3) I'm familiar with the panel which receives line voltage from the power company. It receives 125 Amps from the pole and passes 100 A to the sub-panel that powers our home. A few additional breakers power our A/C, Furnace, detached garage, and the outlet for my Prius. I attached a photo. How do I wire the inverter into this panel? It looks like I can easily disconnect power from the pole by throwing the 125 A breakers. - Leave it alone unless you have an electrician's license. Extension cords from the car won't risk the house insurance and work 'good enough.'
    4) Distance from my car to the service panel is a straight shot about 30 or 40 feed down my driveway. What sort of cable would I run from the inverter inside my car to my service panel? - I can't help on the panel.

    I installed the circuit and outlet for my Prius, so I know how to safely work on my panel. I'm just not familiar with what I'll need to install to tie the inverter into my home.
    /quote
     
  14. Rebound

    Rebound Senior Member

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    Thank you very much for the advice. I get it-- this solution drives about nine amps over an extension cord, not 50 amps through your house. It sounds do-able, except that I'll need to come up with a way to power the cable modem and router up in my attic. They don't draw much, so maybe a UPS will cover them... and maybe I can carry the UPS downstairs and recharge it if the outage is really long.

    Living in the SF Bay Area, I'm not too concerned about running my (gas) heater. Even in the dead of winter, we can survive just fine with blankets and sweaters. I have a Coleman camp stove in the garage which will handle cooking ( outdoors) if needed.

    Since I have a Plug-in, maybe I can power my EVSE from the inverter.... ;-)

    (Yes, that was a joke. Nobody is possibly that stupid).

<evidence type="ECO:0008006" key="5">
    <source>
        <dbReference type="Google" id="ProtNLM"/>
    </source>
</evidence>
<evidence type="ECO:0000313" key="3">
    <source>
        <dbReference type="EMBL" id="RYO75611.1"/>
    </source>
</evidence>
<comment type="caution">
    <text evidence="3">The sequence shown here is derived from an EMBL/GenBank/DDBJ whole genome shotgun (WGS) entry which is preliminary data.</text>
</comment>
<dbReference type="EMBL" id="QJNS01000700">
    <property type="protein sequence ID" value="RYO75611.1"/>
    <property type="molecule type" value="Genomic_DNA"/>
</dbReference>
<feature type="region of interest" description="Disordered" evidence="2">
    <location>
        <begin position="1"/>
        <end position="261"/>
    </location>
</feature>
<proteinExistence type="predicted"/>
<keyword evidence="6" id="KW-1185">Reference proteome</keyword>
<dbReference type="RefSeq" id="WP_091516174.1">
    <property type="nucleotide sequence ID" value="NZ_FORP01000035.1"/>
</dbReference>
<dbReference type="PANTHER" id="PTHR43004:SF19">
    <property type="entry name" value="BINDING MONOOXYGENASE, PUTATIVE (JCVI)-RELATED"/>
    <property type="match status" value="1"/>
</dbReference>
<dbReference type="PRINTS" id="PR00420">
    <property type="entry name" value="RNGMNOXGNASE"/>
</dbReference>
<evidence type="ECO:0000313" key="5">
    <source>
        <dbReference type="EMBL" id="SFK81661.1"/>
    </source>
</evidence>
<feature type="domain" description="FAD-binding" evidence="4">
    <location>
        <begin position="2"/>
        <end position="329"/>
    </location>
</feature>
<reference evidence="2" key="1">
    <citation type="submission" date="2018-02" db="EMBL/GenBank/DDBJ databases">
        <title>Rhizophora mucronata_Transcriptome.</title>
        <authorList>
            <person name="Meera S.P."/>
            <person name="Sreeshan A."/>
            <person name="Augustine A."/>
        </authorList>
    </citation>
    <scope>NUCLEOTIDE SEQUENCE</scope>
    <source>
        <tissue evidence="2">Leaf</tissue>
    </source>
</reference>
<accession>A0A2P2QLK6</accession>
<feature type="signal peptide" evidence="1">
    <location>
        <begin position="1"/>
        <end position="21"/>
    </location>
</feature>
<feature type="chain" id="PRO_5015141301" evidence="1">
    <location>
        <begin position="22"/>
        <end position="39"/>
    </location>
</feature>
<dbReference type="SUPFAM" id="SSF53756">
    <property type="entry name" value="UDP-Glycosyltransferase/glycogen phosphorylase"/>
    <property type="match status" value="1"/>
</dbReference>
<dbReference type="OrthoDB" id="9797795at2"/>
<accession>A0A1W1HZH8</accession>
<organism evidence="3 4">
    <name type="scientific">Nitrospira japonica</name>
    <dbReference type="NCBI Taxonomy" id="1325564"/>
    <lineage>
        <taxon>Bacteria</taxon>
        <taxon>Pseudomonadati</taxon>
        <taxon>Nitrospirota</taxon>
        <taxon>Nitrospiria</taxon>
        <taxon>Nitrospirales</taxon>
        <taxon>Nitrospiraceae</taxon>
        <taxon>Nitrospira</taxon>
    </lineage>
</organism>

15. fuzzy1

    fuzzy1 Senior Member

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    Your electric utility won't trust the lives of its line workers to your memory and competence to throw that breaker. It requires a transfer switch, to mechanically guarantee there is no electrical path from your inverter or generator to their power lines. Otherwise, their repair crew could be injured or killed by your (or a family member's) mistake.

    Get a licensed professional to install this switch.

    The 12 gauge extension cord for my electric lawnmower will handle everything I need to run from a Prius inverter. A cord and power strip will automatically bypass all those hardwired and 'ghost' or 'phantom' loads that are not needed in these situations but are always plugged in and drawing some power. And it will keep other family members from inadvertently (or sneakily) turning on unnecessary devices that would overload the inverter.
     
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  16. fuzzy1

    fuzzy1 Senior Member

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    During an outage, can you jury-rig a light extension cord up there, and keep it from being a tripping hazard?
     
  17. bwilson4web

    bwilson4web BMW i3 and Model 3

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    Several thoughts:
    • Find a path for a long, light duty extension cord - it may take a couple of photos and tracing sketches in PowerPoint to map joints, windows, plumbing vent pipes, e.t.c.
    • Is there a 4-wire, phone line that goes into another accessible area - many 4-wire lines have two for the telephone and the outer pair for the old 'Princess' lighted dial. If the modem and router (two or one?) use a 'power brick', you might be able to send enough low voltage power from the other area, more accessible, to the spare-pair. It is light gauge wire so you'll want a fuse to protect the wire.